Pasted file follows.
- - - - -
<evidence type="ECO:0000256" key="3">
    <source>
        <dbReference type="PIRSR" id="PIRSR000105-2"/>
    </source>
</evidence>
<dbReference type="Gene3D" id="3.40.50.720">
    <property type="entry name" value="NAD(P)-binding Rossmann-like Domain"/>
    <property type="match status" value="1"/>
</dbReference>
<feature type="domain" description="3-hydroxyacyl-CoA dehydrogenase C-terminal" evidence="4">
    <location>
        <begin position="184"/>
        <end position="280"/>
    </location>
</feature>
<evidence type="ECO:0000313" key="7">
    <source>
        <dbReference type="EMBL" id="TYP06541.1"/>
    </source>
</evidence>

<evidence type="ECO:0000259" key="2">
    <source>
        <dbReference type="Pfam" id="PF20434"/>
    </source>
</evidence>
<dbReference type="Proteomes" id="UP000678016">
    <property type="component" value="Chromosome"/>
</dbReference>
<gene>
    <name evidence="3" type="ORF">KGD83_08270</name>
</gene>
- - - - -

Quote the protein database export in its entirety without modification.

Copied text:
<evidence type="ECO:0000256" key="3">
    <source>
        <dbReference type="PIRSR" id="PIRSR000105-2"/>
    </source>
</evidence>
<dbReference type="Gene3D" id="3.40.50.720">
    <property type="entry name" value="NAD(P)-binding Rossmann-like Domain"/>
    <property type="match status" value="1"/>
</dbReference>
<feature type="domain" description="3-hydroxyacyl-CoA dehydrogenase C-terminal" evidence="4">
    <location>
        <begin position="184"/>
        <end position="280"/>
    </location>
</feature>
<evidence type="ECO:0000313" key="7">
    <source>
        <dbReference type="EMBL" id="TYP06541.1"/>
    </source>
</evidence>

<evidence type="ECO:0000259" key="2">
    <source>
        <dbReference type="Pfam" id="PF20434"/>
    </source>
</evidence>
<dbReference type="Proteomes" id="UP000678016">
    <property type="component" value="Chromosome"/>
</dbReference>
<gene>
    <name evidence="3" type="ORF">KGD83_08270</name>
</gene>